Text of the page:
# Planarity testing and embedding algorithms.

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## Date

1990

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## Abstract

This thesis deals with several aspects of planar graphs, and some of the problems associated with non-planar graphs. Chapter 1 is devoted to introducing some of the fundamental notation and tools used in the remainder of the thesis. Graphs serve as useful models of electronic circuits. It is often of interest to know if a given electronic circuit has a layout on the plane so that no two wires cross. In Chapter 2, three efficient algorithms are described for determining whether a given 2-connected graph (which may model such a circuit) is planar. The first planarity testing algorithm uses a path addition approach. Although this algorithm is efficient, it does not have linear complexity. However, the second planarity testing algorithm has linear complexity, and uses a recursive fragment addition technique. The last planarity testing algorithm also has linear complexity, and relies on a relatively new data structure called PQ-trees which have several important applications to planar graphs. This algorithm uses a vertex addition technique. Chapter 3 further develops the idea of modelling an electronic circuit using a graph. Knowing that a given electronic circuit may be placed in the plane with no wires crossing is often insufficient. For example, some electronic circuits often have in excess of 100 000 nodes. Thus, obtaining a description of such a layout is important. In Chapter 3 we study two algorithms for obtaining such a description, both of which rely on the PQ-tree data structure. The first algorithm determines a rotational embedding of a 2-connected graph. Given a rotational embedding of a 2-connected graph, the second algorithm determines if a convex drawing of a graph is possible. If a convex drawing is possible, then we output the convex drawing. In Chapter 4, we concern ourselves with graphs that have failed a planarity test of Chapter 2. This is of particular importance, since complex electronic circuits often do not allow a layout on the plane. We study three different ways of approaching the problem of an electronic circuit modelled on a non-planar graph, all of which use the PQ-tree data structure. We study an algorithm for finding an upper bound on the thickness of a graph, an algorithm for determining the subgraphs of a non-planar graph which are subdivisions of the Kuratowski graphs K5 and K3,3, and lastly we present a new algorithm for finding an upper bound on the genus of a non-planar graph.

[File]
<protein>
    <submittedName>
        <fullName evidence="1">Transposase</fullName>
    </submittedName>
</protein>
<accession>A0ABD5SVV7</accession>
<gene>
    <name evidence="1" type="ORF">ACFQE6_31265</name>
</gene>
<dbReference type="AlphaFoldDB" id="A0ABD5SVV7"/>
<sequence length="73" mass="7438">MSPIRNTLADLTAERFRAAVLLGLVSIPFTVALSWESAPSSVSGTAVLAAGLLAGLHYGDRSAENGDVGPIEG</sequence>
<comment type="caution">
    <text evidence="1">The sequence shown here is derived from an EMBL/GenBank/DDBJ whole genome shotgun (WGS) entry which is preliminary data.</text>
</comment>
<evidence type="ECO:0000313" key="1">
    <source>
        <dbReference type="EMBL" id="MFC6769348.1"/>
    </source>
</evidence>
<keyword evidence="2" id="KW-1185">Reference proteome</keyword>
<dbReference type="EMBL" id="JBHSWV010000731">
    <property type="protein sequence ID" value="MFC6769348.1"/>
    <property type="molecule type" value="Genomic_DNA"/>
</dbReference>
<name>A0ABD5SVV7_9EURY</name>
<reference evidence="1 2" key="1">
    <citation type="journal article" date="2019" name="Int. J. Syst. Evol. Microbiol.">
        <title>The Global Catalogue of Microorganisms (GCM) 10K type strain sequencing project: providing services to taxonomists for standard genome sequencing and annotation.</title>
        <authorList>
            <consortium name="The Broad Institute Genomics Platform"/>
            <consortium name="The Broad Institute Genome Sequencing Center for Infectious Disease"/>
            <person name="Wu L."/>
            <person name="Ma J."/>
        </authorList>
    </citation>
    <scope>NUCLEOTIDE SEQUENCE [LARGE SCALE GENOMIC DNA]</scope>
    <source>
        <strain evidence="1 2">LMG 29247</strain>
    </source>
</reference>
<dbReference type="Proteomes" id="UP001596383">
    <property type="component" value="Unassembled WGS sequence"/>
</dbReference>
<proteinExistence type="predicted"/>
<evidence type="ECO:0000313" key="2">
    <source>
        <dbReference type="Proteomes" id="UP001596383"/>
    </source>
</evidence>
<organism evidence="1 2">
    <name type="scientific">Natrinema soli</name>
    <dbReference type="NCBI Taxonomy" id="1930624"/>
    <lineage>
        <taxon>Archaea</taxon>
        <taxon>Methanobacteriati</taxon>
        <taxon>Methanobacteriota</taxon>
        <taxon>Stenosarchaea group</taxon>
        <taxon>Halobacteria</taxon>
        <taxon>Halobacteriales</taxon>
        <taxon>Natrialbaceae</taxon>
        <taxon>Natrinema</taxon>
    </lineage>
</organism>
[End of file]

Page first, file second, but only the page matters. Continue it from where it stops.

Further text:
## Description

Thesis (M.Sc.)-University of Natal, Durban,1990.

## Keywords

Graph theory., Algorithms., Theses--Computer science.